My eyes popped open. My brain was already rambling as if I had awoken mid-thought. I looked over at the clock and let out a big sigh—2:00 am. My husband and dog both snored in unison. I tried to go back to sleep but couldn’t seem to get comfortable. The pillows all felt too stiff, the air too stale, and all the snoring, well just too loud. I laid on my back staring up at the ceiling.
We lived on a busy San Francisco street at the time and cars would zoom by streaking lights across our room at all hours.
“If we lived somewhere quieter, would I sleep better,” I wondered, just as my partner chortled and rolled the opposite way, pulling all the covers with him.
But the truth is that even if I slept in a soundproof chamber with no city sounds (or snorers), I would likely have difficulty staying asleep. This wasn’t San Francisco’s or my husband’s fault, as convenient as that would have been.
I’ve had difficulties sleeping since I was a little girl, when I would spend entire nights trying everything from flipping around on the bed so my head was at the other end, to putting my pillows in the refrigerator. As an adult, the stakes only became higher as I often had to teach a yoga class early the next day.
I had sought help numerous times over the years. Most doctors would just pull out their prescription pad and tell me to stop drinking caffeine. I did have phases where I slept better (sometimes because of medicine, sometimes not), but they were rare and this particular period of insomnia was not only negatively affecting me but had started to bleed into my marriage.
I glared at my husband in the dark. How can he sleep so easily? He rolled over and saw me seething: “I think it’s time to see a doctor again.” I softened immediately. He was right.
That week I met with a new doctor who asked me about my “sleep hygiene.” I was confused at first. Sleep hygiene? Did he mix up concepts? Was he trying to ask something else?
It turns out that sleep hygiene is a very real thing, and mine was not very hygienic at all.
What is sleep hygiene?
Sleep hygiene consists of all the behaviors you engage in throughout the day that ultimately affect your sleep. I had always thought sleep habits were limited to what you did right before bed. Turns out that every choice we make from the very moment we open our eyes affects what happens when we later try to close them.
Some of the concepts are fairly intuitive, like looking at what time we stop consuming caffeine or what time we go to bed.
But did you know that what time you wake up can also affect your ability to fall asleep?
Or that simply turning the lights down after dark can significantly increase melatonin, our most important sleep chemical? Most of us know about melatonin as something we buy in a bottle, but switching our phones to night mode earlier can also help our body naturally produce it.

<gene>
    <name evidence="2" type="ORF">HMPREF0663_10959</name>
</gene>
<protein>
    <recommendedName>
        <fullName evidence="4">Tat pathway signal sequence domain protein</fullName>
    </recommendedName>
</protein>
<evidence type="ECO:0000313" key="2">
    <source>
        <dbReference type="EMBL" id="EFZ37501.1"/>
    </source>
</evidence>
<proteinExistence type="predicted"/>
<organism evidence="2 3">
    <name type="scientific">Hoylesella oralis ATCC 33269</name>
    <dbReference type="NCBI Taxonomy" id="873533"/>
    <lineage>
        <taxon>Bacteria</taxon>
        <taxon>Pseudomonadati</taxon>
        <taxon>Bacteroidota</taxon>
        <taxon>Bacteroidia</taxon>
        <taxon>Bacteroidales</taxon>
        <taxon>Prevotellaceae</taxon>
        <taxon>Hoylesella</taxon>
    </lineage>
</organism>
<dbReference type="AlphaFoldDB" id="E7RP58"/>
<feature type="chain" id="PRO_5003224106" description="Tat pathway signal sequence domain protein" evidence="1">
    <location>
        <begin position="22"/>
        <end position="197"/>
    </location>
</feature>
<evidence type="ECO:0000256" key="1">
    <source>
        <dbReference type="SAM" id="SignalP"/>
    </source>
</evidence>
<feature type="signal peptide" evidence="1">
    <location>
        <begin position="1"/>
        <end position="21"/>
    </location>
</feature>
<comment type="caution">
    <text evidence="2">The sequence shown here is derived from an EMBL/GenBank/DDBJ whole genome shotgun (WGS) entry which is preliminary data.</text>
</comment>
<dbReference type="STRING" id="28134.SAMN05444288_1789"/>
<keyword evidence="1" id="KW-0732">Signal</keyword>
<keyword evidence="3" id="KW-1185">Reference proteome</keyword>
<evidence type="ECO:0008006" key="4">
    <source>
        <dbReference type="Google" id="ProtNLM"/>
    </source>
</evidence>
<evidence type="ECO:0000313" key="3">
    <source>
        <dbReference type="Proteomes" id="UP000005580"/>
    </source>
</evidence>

Here are 5 surprising ways you can improve your sleep:
- Wake up earlier. I know, I know. You’re exhausted from not sleeping all night and can barely get out of bed, but our bodies are actually primed to rise with the sun. Alarm clocks have only been around since 1787, but modern Homo sapiens are believed to have originated 200,000 years ago, while the human lineage is estimated to have started 6 million years ago! With that data, sounds like our internal clocks are way more reliable than our iPhones.
- Only use the bed for sleep. When you’re tired after a sleepless night, the bed can feel like it’s calling you by name, but according to the American Sleep Association, using our beds for anything other than sleep, like working on our computers, eating food, even watching television, can hamper our brain’s ability to associate the bed with sleep and delay falling asleep.
- Open the windows. Sleep experts agree that we sleep best in cooler, fresh-air climates, suggesting we keep our bedroom temperature between 60 and 67°F. This may sound quite cold for some of you, but research has shown that we all sleep best when cold. Turns out little 9-year-old me was onto something when she’d put her pillows in the fridge.
- When you wake up in the middle of the night, get up. Rather than tossing and turning for hours at a time, most sleep experts recommend that you actually get up and go do something, like get up and take Dream Serene or do a couple of light stretches. This is related to the brain’s associations with sleep and the recommendation that we should only be in bed when tired and sleeping. But before you reach for your phone or grab that remote, read #5 on our list.
- Paperback books for the win. A 2014 Harvard sleep study found that people who used e-books (this includes iPads/iPhones) before bed had significantly worse sleep than those who used printed books. In addition to the blue light of electronics affecting our melatonin production, the people who used the e-books were found to spend much less time in the important REM (rapid eye movement) cycle of sleep. As a result, those using their phones or tablets were both more wired before bed and sleepier in the morning than those who used printed books. Time to bring the bookstores back!
|*This statement has not been evaluated by the Food and Drug Administration. This product is not intended to diagnose, treat, cure, or prevent any disease.|
Sarah Ezrin is a freelance writer, world-renowned yoga educator, popular Instagram influencer, and mama based in the San Francisco Bay Area. Her willingness to be unabashedly honest and vulnerable along with her innate wisdom make her writing, yoga classes, and social media great sources of healing and inner peace for many people. Sarah is changing the world, teaching self-love one person at a time. For more information please visit her website www.sarahezrinyoga.com.